Okay, so this entry might be a little heavy on the fireworks and light on the rockfish.  That’s because I’m not too good at fishing in crowds, so I spent most of last weekend doing chores around the house.  That’s not to say I didn’t get some time in on the water.  In fact, I don’t think I missed a day, but most of my time on Thunder Road was spent cruising to fireworks shows around Kent Island.  Since this is a fishing website, I’ll start with a catching report.  I met Rich at Sandy Point State Park Friday afternoon for a few minutes of piling picking onboard his 19′ Sea Hunt center console.  There was very little wind but plenty of boat wakes, so we took our time getting to the our fishing spots. We had a ripping outgoing current so we rigged up soft plastic lures on three-quarter ounce jig heads.  I was throwing a hotrodded white 6″ BKD and Rich had on some kind of chartreuse lure I didn’t recognize. I think we caught keeper size stripers on our first four casts, so we could have had a 5-minute limit.  We stayed with it for two and a half hours and released 27 keepers with plenty of shorts.  We caught on both the east and west sides of the bridge, even sneaking in downstream of some bored-looking live-liners who didn’t seem to share our amusement when we pulled nice fish right out from under the pilings where they were anchored.  Read More!

At 7:00 PM on the evening of March 15th, 1912, the four-masted schooner Herbert D. Maxwell left her anchorage near the mouth of the Magothy River and sailed southeast across the Chesapeake Bay toward Kent Island. Built in Maine and designed to haul lumber, the 186 foot cargo ship carried 1150 tons of fertilizer from Baltimore bound for Wilmington, North Carolina.  At her helm was her captain and master, William Quillan accompanied by his brother Elay and first mate J.C. Scott. She carried an additional crew of six deck hands. Since winds were mostly calm, it had been slow going down the Chesapeake.  After a drowsy sail to just south of Sandy Point, the wind completely died causing Captain Quillan to drop anchor once again.  The crew slept until roused by a building northeast breeze at 3:00 AM.  Quillan gave the order to the mate to get underway. After pulling anchor and setting sail, The Maxwell ran under clear skies before a 15-knot wind for about 40 minutes when her lookout made an ominous call, “Lights of a steamer, dead-on ahead!”  Three minutes later, at 4:44 AM on March 16th, the wooden schooner was ripped apart by the 3200-ton northbound steamship S.S. Gloucester.  She sank quickly carrying the first mate and three other crew members to their deaths.  Read More!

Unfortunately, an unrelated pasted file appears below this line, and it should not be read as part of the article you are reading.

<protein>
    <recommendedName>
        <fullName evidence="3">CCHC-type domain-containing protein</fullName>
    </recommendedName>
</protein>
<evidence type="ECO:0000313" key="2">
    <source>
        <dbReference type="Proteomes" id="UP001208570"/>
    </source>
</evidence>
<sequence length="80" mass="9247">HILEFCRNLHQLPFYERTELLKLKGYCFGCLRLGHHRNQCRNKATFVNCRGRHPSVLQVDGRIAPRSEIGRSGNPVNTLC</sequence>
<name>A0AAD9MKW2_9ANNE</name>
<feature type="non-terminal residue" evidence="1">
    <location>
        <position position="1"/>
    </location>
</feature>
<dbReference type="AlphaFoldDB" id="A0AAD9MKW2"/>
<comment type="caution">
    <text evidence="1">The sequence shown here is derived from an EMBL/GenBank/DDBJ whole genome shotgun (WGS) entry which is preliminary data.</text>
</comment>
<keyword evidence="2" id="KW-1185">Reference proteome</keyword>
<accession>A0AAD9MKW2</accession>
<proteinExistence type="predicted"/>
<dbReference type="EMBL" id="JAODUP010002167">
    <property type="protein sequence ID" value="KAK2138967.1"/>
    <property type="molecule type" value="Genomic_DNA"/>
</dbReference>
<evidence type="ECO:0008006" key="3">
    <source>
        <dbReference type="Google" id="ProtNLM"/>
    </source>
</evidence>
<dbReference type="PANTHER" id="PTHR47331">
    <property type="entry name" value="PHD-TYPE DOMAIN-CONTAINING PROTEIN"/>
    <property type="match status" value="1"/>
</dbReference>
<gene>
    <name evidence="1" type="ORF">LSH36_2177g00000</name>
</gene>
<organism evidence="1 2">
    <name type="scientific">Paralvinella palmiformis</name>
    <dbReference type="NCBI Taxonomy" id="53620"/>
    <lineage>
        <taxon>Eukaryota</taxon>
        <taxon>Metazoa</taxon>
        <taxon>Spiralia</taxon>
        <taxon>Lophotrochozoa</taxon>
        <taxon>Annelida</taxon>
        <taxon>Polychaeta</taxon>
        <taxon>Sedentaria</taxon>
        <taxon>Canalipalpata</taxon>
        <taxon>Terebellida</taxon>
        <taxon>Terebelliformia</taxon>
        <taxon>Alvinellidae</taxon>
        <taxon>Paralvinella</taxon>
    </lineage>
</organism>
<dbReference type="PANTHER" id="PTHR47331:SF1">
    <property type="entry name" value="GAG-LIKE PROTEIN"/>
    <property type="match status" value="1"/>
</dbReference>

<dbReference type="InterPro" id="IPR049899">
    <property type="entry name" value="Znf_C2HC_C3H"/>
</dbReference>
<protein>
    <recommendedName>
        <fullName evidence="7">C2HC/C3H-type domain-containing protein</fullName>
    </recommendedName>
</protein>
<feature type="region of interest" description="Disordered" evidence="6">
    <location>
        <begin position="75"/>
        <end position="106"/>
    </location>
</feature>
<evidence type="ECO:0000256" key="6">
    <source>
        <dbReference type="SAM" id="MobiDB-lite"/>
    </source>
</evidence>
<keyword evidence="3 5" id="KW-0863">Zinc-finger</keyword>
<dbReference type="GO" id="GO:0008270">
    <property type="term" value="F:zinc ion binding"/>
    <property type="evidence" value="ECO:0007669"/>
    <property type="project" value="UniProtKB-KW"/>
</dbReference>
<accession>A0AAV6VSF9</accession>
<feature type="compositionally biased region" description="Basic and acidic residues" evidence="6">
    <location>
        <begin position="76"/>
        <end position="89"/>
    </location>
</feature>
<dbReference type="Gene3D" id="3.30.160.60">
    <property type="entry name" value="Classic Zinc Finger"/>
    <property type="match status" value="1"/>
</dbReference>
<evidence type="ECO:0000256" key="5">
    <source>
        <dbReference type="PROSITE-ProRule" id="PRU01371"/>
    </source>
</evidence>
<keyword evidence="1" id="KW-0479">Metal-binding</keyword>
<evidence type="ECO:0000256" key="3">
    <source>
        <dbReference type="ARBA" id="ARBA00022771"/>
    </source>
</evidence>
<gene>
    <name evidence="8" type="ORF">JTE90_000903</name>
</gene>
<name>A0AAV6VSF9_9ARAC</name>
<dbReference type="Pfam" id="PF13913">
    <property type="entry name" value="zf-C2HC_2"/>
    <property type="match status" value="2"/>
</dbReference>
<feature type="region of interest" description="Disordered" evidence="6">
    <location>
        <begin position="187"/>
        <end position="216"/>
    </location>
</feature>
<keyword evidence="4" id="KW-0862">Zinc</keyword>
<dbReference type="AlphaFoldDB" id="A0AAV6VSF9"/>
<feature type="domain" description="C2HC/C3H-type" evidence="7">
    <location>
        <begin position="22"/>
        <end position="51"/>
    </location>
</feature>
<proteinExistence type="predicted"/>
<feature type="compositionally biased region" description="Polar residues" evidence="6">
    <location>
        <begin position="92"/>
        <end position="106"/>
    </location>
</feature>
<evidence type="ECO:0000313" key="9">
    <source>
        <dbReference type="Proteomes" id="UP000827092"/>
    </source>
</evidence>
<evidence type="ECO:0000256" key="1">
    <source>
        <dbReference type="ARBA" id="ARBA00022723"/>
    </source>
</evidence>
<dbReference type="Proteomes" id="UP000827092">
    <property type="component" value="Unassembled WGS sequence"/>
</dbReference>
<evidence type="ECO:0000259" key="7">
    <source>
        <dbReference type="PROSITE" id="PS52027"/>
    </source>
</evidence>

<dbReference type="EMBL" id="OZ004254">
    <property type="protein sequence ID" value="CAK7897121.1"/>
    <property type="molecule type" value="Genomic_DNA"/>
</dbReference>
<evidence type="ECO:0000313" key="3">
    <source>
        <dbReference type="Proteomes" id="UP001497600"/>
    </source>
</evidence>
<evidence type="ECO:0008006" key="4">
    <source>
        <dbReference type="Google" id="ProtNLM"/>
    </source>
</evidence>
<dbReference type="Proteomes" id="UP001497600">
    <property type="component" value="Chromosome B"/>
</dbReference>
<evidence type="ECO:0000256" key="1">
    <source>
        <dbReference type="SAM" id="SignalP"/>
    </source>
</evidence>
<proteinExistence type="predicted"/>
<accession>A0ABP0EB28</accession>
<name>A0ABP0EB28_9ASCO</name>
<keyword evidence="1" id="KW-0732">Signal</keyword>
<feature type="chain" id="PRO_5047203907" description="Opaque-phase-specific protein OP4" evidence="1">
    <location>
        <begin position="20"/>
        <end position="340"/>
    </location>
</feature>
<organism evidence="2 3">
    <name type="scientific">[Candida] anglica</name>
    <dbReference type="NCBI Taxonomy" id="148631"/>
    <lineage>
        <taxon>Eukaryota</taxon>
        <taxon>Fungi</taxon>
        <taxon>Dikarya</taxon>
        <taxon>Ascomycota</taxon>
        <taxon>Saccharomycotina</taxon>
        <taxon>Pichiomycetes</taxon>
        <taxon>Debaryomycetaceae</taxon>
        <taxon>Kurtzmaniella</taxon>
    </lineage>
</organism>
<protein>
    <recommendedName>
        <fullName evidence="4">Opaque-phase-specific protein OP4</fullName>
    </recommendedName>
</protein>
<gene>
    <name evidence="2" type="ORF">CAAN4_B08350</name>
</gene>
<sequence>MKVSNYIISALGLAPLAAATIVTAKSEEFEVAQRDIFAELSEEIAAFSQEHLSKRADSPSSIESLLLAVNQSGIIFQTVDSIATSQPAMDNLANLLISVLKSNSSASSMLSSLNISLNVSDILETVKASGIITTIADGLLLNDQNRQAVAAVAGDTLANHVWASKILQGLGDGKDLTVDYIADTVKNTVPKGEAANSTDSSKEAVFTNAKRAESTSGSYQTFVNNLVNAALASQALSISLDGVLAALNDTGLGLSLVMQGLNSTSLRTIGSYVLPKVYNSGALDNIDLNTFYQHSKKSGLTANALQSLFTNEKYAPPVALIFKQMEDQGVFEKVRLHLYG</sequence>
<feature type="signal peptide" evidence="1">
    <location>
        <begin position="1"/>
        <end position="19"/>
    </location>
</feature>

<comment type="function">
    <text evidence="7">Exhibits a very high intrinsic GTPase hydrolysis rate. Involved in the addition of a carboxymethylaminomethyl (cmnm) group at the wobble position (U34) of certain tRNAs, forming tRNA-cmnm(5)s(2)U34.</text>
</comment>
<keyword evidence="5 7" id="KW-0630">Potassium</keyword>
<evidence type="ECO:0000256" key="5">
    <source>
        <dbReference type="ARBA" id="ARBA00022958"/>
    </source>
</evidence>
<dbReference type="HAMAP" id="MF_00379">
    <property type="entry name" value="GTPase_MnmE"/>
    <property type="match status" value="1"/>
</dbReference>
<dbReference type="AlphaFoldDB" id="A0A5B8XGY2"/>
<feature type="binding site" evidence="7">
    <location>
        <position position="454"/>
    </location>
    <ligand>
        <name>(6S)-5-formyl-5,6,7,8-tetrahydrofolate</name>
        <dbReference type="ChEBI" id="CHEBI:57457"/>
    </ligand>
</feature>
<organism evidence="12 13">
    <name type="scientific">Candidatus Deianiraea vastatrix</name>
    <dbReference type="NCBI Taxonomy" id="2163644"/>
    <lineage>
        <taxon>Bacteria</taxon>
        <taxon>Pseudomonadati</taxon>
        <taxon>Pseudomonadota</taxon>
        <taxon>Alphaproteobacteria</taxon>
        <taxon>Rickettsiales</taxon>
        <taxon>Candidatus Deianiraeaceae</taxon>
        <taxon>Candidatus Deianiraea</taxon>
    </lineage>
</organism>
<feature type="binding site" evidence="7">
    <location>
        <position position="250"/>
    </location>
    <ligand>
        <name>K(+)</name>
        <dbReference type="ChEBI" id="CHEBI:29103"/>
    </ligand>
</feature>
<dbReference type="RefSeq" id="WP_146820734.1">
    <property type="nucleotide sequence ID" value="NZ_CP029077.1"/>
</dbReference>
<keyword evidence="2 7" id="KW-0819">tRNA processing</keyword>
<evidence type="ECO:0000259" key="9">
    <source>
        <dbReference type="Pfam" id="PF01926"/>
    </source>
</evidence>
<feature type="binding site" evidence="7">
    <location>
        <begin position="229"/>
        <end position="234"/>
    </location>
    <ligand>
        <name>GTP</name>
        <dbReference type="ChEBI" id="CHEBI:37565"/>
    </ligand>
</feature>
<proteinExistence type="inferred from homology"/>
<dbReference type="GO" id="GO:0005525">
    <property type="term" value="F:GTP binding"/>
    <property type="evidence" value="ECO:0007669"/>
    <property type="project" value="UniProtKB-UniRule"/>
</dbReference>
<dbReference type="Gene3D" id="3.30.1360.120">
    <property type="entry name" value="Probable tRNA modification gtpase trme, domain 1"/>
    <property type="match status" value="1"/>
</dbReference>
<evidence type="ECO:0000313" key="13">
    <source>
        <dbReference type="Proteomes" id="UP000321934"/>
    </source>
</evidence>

RipsAt least they must have been precious in his sight last weekend when an epic spring storm kept many fishermen off the Bay on the opening day of Maryland’s striped bass catch-and-kill season.  Water temperatures are lower than usual this April, so there are lots of pre-spawn fish still moving up the Bay.  I’d guess at least a couple of thousand more roe-laden cows made it to the spawning grounds this weekend that otherwise wouldn’t have, but for the storms.  Let’s hope that translates into millions of additional baby rockfish.  Even though I usually root for the fish, I still get excited about opening weekend because the recreational rockfish season in Maryland is definitely worth celebrating.  With all the commercial poaching we saw this winter, it’s amazing to me that there are any fish left to catch.  Since there are still a few around, let’s thank the Lord for that too!